Thursday, 11 April 2013

Historical Fiction Book Fair

Barbara's War  ISBN 1481862324
"BARBARA'S WAR by Fenella J Miller is a gripping tale of a young woman in wartime changing the course of her unhappy life. Some very dark moments. A really excellent read. Maureen Lee ‘A captivating story, so evocative of the period.’ Jean Fullerton. "If you liked War Brides you will love this book." As war rages over Europe, Barbara Sinclair is desperate to escape from her unhappy home which is a target of the German Luftwaffe. Caught up by the emotion of the moment she agrees to marry John, her childhood friend, who is leaving to join the RAF, but a meeting with Simon Farley, the son of a local industrialist, and an encounter with Alex Everton, a Spitfire pilot, complicate matters. With rationing, bombing and the constant threat of death all around her, Barbara must unravel the complexities of her home life and the difficulties of her emotional relationships in this gripping coming-of-age wartime drama.

Barbara's War is a novel about a young woman who comes of age in England during World War II. The first thing that is striking about this novel is the beautiful cover. It truly highlights the period. Something else I enjoyed was that the story was more about the characters and their conflicts rather than the historic details of World War II. The drama of the war years sits nicely behind the strength of the story, lending credulity and historical detail.

The story unfolds with a gentle cadence and not too much drama. This is due to the fact the novel is character driven rather than plot driven. But there were moments throughout that were truly dark and gripping. When Barbara Sinclair's two younger brothers are sent to boarding school to avoid the danger from German bombs, and her childhood boyfriend, John Thorogood leaves to join the RAF, she too wants to leave the doomed town. In an emotional farewell scene with Thorogood, Barbara agrees to marry him when he returns from war.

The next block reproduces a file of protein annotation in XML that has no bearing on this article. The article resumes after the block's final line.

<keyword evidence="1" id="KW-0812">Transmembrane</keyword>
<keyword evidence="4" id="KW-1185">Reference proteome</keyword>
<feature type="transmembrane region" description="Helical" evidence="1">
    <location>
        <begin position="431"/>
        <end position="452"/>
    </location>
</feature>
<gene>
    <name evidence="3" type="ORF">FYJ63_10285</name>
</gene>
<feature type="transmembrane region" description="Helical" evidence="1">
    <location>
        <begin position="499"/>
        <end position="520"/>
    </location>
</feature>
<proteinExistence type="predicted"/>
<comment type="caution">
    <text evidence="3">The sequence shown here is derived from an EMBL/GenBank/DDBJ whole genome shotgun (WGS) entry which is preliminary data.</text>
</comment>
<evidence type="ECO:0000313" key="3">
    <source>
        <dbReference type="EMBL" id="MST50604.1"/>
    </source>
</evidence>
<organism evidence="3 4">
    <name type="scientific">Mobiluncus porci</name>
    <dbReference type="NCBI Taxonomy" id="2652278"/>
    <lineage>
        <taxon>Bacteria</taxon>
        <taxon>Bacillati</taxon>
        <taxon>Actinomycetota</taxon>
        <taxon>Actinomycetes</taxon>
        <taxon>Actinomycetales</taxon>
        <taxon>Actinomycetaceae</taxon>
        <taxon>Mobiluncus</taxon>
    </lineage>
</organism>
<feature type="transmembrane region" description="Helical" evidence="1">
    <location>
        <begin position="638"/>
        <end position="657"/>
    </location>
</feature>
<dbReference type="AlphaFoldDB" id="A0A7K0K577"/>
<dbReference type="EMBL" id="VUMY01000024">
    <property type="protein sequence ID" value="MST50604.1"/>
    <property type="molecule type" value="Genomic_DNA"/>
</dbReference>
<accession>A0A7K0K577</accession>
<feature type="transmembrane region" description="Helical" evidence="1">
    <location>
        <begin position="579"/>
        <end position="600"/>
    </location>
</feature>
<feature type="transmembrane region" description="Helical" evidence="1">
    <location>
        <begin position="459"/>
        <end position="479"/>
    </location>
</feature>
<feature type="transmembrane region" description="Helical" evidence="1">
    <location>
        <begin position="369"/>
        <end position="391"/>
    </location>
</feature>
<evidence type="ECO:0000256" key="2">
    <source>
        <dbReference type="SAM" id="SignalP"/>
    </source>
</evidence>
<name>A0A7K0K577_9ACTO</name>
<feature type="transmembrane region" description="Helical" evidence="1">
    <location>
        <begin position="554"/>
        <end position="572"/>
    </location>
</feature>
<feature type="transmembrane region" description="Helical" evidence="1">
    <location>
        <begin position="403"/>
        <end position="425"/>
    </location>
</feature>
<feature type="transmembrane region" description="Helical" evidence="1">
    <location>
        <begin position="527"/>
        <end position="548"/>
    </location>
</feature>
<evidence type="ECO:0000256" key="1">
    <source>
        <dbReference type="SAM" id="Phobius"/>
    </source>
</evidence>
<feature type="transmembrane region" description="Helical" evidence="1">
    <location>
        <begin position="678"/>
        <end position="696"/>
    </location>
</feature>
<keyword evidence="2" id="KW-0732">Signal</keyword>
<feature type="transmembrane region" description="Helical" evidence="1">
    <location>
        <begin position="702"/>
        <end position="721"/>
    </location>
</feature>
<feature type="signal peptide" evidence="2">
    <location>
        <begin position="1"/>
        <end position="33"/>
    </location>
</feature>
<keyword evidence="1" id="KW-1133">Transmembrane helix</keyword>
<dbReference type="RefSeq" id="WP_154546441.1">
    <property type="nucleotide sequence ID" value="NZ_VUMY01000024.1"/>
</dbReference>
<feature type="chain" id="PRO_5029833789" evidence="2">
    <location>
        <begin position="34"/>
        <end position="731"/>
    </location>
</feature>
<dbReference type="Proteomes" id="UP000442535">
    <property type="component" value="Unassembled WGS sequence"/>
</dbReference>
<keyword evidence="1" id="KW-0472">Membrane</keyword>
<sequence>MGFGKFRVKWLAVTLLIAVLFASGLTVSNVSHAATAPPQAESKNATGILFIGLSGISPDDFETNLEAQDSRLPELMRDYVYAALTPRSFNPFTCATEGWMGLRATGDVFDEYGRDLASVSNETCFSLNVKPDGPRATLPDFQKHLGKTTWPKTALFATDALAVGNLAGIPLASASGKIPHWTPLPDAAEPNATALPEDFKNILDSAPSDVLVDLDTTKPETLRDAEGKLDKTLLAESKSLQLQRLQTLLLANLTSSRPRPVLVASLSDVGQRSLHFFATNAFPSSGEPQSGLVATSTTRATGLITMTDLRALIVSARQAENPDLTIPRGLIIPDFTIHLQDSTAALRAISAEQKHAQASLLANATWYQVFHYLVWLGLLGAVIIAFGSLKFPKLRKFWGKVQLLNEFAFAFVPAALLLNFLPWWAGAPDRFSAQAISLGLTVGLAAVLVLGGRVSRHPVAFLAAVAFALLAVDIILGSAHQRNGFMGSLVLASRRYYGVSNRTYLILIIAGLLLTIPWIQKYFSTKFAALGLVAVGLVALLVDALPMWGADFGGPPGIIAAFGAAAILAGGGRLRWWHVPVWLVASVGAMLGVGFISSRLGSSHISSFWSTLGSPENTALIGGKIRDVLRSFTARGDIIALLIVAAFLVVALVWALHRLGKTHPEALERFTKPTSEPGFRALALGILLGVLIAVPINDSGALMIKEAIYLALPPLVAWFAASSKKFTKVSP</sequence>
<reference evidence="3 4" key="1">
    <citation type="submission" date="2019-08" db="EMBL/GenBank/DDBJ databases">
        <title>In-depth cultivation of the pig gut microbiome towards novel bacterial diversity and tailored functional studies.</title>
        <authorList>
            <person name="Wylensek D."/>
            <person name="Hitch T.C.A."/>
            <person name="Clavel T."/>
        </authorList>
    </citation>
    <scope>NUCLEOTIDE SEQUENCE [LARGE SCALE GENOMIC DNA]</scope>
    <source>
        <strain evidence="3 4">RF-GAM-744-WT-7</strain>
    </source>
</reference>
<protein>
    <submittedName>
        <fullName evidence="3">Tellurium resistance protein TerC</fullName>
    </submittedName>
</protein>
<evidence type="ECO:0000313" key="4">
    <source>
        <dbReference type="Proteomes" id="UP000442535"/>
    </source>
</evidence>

Barbara sets out to find her paternal grandparents whom she has never met. Her grandfather, Dr Edward Sinclair, welcomes her wholeheartedly, but her grandmother is cold and distant towards her. Nevertheless, Barbara settles into her new life and enjoys the ease and comforts that come with wealth. Accompanied by her grandfather, Barbara is compelled to return home and that's when her life takes a new turn. Two men are very interested her - Simon Farley, the wealthy son of a business tycoon, and Alex Everton, a pilot. Danger surrounds her and one of the three young men in her life will come to her aid.

Lovely, flowing prose and well defined characters make this story memorable and romantic. Set against a tumultuous period, Barbara's War is about one woman's struggle to comes of age and learns who to trust and love in one of the world's most darkest eras. A pleasant, enjoyable novel

Barbara brushed the crumbs from her beige jumper and ran her fingers through her curls hoping to restore some sort of order. She held her breath, watching, waiting for the door to open. John’s mother hurried to the cooker and bent down to remove the bowl of soup and a pasty from the warming oven.
The door opened and he walked in. His expression immediately changed from smiling to wary. He ignored her and addressed his mother. ‘Sorry I’m late, Mum, I went for a drive around. It might be some time before I’m back here. I wanted to say goodbye to the old place.’
Barbara stood up trying to find the words she needed to ease the tension. ‘John, before you eat, we have to talk. Come we go somewhere for a moment?’ His eyes narrowed and his mouth thinned. She saw him force a smile.
‘All right - but it will have to be quick - I’ve got to leave in thirty minutes and I haven’t eaten.’
He turned and led the way back down the passage, but instead of going into the sitting-room he opened the door into a large wood panelled room that the Thorogoods only used for formal occasions. He wasn’t going to make this easy for her.
He didn’t hold the door open, just strode in leaving her to follow. The overstuffed chintz furniture with well-plumped cushions and matching poufs had obviously not been used for months. The dust was thick on the various wooden surfaces and the mantelpiece.
She closed the door and crossed to stand behind him as he glared out over the walled rose garden, his shoulders rigid, his back firmly to her.
‘John, please look at me. I don’t want you to go away like this.’ He didn’t turn; gave no sign he’d even heard her. Tentatively she reached out and touched his arm; he shrugged her off.
‘For goodness sake, John, don’t be so childish. I overreacted when you kissed me and I’m sorry, but you shouldn’t have sprung it on me like that, and in public in front of those three WRVS cronies of my mother’s. What were you thinking of?’